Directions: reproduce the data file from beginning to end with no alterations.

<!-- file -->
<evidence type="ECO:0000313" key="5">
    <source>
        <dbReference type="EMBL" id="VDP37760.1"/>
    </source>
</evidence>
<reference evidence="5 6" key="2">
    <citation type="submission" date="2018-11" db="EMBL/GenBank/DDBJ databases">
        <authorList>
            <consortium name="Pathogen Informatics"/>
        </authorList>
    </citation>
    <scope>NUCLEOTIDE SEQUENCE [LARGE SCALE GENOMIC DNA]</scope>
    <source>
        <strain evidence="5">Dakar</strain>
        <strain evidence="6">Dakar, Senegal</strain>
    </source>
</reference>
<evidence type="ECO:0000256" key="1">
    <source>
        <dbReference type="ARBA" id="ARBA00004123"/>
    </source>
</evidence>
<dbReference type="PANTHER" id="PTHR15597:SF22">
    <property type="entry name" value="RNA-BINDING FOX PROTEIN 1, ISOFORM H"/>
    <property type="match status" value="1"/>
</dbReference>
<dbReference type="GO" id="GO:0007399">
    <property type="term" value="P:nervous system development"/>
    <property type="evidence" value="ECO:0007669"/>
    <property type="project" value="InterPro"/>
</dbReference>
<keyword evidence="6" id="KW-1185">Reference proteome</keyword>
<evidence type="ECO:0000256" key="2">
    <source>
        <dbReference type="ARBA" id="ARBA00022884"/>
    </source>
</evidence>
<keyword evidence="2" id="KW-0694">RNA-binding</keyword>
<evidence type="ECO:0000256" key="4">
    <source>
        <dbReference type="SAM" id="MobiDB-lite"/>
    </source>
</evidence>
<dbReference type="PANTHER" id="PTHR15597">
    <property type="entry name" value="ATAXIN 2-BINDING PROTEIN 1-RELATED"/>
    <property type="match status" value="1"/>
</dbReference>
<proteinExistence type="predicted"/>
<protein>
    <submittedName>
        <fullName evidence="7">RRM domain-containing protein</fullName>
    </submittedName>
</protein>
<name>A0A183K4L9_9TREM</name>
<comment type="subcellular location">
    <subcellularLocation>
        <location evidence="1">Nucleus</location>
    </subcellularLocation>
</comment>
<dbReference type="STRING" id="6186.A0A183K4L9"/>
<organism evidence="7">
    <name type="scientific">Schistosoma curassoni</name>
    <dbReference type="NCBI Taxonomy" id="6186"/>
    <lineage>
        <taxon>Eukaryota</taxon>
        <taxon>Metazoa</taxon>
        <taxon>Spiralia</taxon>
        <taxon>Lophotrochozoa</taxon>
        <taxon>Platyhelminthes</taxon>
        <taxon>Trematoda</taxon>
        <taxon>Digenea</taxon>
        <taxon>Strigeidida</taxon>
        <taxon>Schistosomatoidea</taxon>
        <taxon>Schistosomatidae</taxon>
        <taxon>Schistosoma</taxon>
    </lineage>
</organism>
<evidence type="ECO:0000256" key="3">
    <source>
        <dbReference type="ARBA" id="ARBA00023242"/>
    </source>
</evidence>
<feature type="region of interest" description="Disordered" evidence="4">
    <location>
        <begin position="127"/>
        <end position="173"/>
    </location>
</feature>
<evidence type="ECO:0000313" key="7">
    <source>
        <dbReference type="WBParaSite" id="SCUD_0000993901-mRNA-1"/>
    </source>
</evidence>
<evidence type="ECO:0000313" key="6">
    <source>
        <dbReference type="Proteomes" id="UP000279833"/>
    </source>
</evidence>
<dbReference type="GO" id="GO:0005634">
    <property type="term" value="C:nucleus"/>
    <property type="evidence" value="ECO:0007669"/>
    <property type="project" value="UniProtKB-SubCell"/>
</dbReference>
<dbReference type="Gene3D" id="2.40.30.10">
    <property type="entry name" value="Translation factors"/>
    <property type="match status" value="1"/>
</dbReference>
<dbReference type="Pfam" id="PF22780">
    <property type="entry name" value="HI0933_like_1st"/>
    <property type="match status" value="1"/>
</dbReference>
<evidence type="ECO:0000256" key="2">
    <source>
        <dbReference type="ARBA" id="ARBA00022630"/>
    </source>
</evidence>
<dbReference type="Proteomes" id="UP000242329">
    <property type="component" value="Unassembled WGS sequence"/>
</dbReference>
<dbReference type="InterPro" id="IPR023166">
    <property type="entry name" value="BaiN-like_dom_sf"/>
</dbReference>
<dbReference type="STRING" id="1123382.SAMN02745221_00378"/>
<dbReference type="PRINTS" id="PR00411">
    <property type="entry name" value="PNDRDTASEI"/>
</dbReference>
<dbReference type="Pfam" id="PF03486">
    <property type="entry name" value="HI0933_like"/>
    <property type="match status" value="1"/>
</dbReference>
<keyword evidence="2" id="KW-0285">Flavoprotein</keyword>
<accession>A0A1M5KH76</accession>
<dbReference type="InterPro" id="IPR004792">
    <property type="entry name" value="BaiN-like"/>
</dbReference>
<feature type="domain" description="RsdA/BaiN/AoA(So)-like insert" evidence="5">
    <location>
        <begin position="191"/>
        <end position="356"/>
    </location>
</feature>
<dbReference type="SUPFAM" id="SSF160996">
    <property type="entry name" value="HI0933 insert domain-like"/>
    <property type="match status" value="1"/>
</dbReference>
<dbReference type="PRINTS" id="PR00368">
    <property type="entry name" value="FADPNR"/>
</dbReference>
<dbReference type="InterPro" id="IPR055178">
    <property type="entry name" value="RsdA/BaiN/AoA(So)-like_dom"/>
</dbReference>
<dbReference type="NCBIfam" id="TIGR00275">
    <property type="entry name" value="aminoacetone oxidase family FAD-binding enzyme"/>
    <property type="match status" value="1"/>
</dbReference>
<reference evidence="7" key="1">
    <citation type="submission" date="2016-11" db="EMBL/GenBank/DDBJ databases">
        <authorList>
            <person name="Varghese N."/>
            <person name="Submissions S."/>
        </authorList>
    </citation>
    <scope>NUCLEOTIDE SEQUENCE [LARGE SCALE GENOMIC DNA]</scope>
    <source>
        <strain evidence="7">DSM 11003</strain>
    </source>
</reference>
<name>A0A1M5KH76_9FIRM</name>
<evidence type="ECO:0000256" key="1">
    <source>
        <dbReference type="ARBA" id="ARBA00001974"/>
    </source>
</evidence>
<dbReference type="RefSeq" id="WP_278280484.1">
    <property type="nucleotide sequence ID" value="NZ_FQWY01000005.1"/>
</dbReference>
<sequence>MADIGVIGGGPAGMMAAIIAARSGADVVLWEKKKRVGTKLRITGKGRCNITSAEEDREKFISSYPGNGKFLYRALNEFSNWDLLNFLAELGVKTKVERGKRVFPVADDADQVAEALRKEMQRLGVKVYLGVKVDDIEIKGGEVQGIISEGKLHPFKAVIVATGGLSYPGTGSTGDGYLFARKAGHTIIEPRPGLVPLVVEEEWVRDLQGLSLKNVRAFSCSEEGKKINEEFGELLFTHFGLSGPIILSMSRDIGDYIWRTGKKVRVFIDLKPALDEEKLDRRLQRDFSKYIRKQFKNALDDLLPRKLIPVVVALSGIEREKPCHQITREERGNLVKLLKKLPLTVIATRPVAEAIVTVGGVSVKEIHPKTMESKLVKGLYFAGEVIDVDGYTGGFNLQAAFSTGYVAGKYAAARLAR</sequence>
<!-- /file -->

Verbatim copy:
<evidence type="ECO:0000313" key="5">
    <source>
        <dbReference type="EMBL" id="VDP37760.1"/>
    </source>
</evidence>
<reference evidence="5 6" key="2">
    <citation type="submission" date="2018-11" db="EMBL/GenBank/DDBJ databases">
        <authorList>
            <consortium name="Pathogen Informatics"/>
        </authorList>
    </citation>
    <scope>NUCLEOTIDE SEQUENCE [LARGE SCALE GENOMIC DNA]</scope>
    <source>
        <strain evidence="5">Dakar</strain>
        <strain evidence="6">Dakar, Senegal</strain>
    </source>
</reference>
<evidence type="ECO:0000256" key="1">
    <source>
        <dbReference type="ARBA" id="ARBA00004123"/>
    </source>
</evidence>
<dbReference type="PANTHER" id="PTHR15597:SF22">
    <property type="entry name" value="RNA-BINDING FOX PROTEIN 1, ISOFORM H"/>
    <property type="match status" value="1"/>
</dbReference>
<dbReference type="GO" id="GO:0007399">
    <property type="term" value="P:nervous system development"/>
    <property type="evidence" value="ECO:0007669"/>
    <property type="project" value="InterPro"/>
</dbReference>
<keyword evidence="6" id="KW-1185">Reference proteome</keyword>
<evidence type="ECO:0000256" key="2">
    <source>
        <dbReference type="ARBA" id="ARBA00022884"/>
    </source>
</evidence>
<keyword evidence="2" id="KW-0694">RNA-binding</keyword>
<evidence type="ECO:0000256" key="4">
    <source>
        <dbReference type="SAM" id="MobiDB-lite"/>
    </source>
</evidence>
<dbReference type="PANTHER" id="PTHR15597">
    <property type="entry name" value="ATAXIN 2-BINDING PROTEIN 1-RELATED"/>
    <property type="match status" value="1"/>
</dbReference>
<proteinExistence type="predicted"/>
<protein>
    <submittedName>
        <fullName evidence="7">RRM domain-containing protein</fullName>
    </submittedName>
</protein>
<name>A0A183K4L9_9TREM</name>
<comment type="subcellular location">
    <subcellularLocation>
        <location evidence="1">Nucleus</location>
    </subcellularLocation>
</comment>
<dbReference type="STRING" id="6186.A0A183K4L9"/>
<organism evidence="7">
    <name type="scientific">Schistosoma curassoni</name>
    <dbReference type="NCBI Taxonomy" id="6186"/>
    <lineage>
        <taxon>Eukaryota</taxon>
        <taxon>Metazoa</taxon>
        <taxon>Spiralia</taxon>
        <taxon>Lophotrochozoa</taxon>
        <taxon>Platyhelminthes</taxon>
        <taxon>Trematoda</taxon>
        <taxon>Digenea</taxon>
        <taxon>Strigeidida</taxon>
        <taxon>Schistosomatoidea</taxon>
        <taxon>Schistosomatidae</taxon>
        <taxon>Schistosoma</taxon>
    </lineage>
</organism>
<evidence type="ECO:0000256" key="3">
    <source>
        <dbReference type="ARBA" id="ARBA00023242"/>
    </source>
</evidence>
<feature type="region of interest" description="Disordered" evidence="4">
    <location>
        <begin position="127"/>
        <end position="173"/>
    </location>
</feature>
<evidence type="ECO:0000313" key="7">
    <source>
        <dbReference type="WBParaSite" id="SCUD_0000993901-mRNA-1"/>
    </source>
</evidence>
<evidence type="ECO:0000313" key="6">
    <source>
        <dbReference type="Proteomes" id="UP000279833"/>
    </source>
</evidence>
<dbReference type="GO" id="GO:0005634">
    <property type="term" value="C:nucleus"/>
    <property type="evidence" value="ECO:0007669"/>
    <property type="project" value="UniProtKB-SubCell"/>
</dbReference>
<dbReference type="Gene3D" id="2.40.30.10">
    <property type="entry name" value="Translation factors"/>
    <property type="match status" value="1"/>
</dbReference>
<dbReference type="Pfam" id="PF22780">
    <property type="entry name" value="HI0933_like_1st"/>
    <property type="match status" value="1"/>
</dbReference>
<evidence type="ECO:0000256" key="2">
    <source>
        <dbReference type="ARBA" id="ARBA00022630"/>
    </source>
</evidence>
<dbReference type="Proteomes" id="UP000242329">
    <property type="component" value="Unassembled WGS sequence"/>
</dbReference>
<dbReference type="InterPro" id="IPR023166">
    <property type="entry name" value="BaiN-like_dom_sf"/>
</dbReference>
<dbReference type="STRING" id="1123382.SAMN02745221_00378"/>
<dbReference type="PRINTS" id="PR00411">
    <property type="entry name" value="PNDRDTASEI"/>
</dbReference>
<dbReference type="Pfam" id="PF03486">
    <property type="entry name" value="HI0933_like"/>
    <property type="match status" value="1"/>
</dbReference>
<keyword evidence="2" id="KW-0285">Flavoprotein</keyword>
<accession>A0A1M5KH76</accession>
<dbReference type="InterPro" id="IPR004792">
    <property type="entry name" value="BaiN-like"/>
</dbReference>
<feature type="domain" description="RsdA/BaiN/AoA(So)-like insert" evidence="5">
    <location>
        <begin position="191"/>
        <end position="356"/>
    </location>
</feature>
<dbReference type="SUPFAM" id="SSF160996">
    <property type="entry name" value="HI0933 insert domain-like"/>
    <property type="match status" value="1"/>
</dbReference>
<dbReference type="PRINTS" id="PR00368">
    <property type="entry name" value="FADPNR"/>
</dbReference>
<dbReference type="InterPro" id="IPR055178">
    <property type="entry name" value="RsdA/BaiN/AoA(So)-like_dom"/>
</dbReference>
<dbReference type="NCBIfam" id="TIGR00275">
    <property type="entry name" value="aminoacetone oxidase family FAD-binding enzyme"/>
    <property type="match status" value="1"/>
</dbReference>
<reference evidence="7" key="1">
    <citation type="submission" date="2016-11" db="EMBL/GenBank/DDBJ databases">
        <authorList>
            <person name="Varghese N."/>
            <person name="Submissions S."/>
        </authorList>
    </citation>
    <scope>NUCLEOTIDE SEQUENCE [LARGE SCALE GENOMIC DNA]</scope>
    <source>
        <strain evidence="7">DSM 11003</strain>
    </source>
</reference>
<name>A0A1M5KH76_9FIRM</name>
<evidence type="ECO:0000256" key="1">
    <source>
        <dbReference type="ARBA" id="ARBA00001974"/>
    </source>
</evidence>
<dbReference type="RefSeq" id="WP_278280484.1">
    <property type="nucleotide sequence ID" value="NZ_FQWY01000005.1"/>
</dbReference>
<sequence>MADIGVIGGGPAGMMAAIIAARSGADVVLWEKKKRVGTKLRITGKGRCNITSAEEDREKFISSYPGNGKFLYRALNEFSNWDLLNFLAELGVKTKVERGKRVFPVADDADQVAEALRKEMQRLGVKVYLGVKVDDIEIKGGEVQGIISEGKLHPFKAVIVATGGLSYPGTGSTGDGYLFARKAGHTIIEPRPGLVPLVVEEEWVRDLQGLSLKNVRAFSCSEEGKKINEEFGELLFTHFGLSGPIILSMSRDIGDYIWRTGKKVRVFIDLKPALDEEKLDRRLQRDFSKYIRKQFKNALDDLLPRKLIPVVVALSGIEREKPCHQITREERGNLVKLLKKLPLTVIATRPVAEAIVTVGGVSVKEIHPKTMESKLVKGLYFAGEVIDVDGYTGGFNLQAAFSTGYVAGKYAAARLAR</sequence>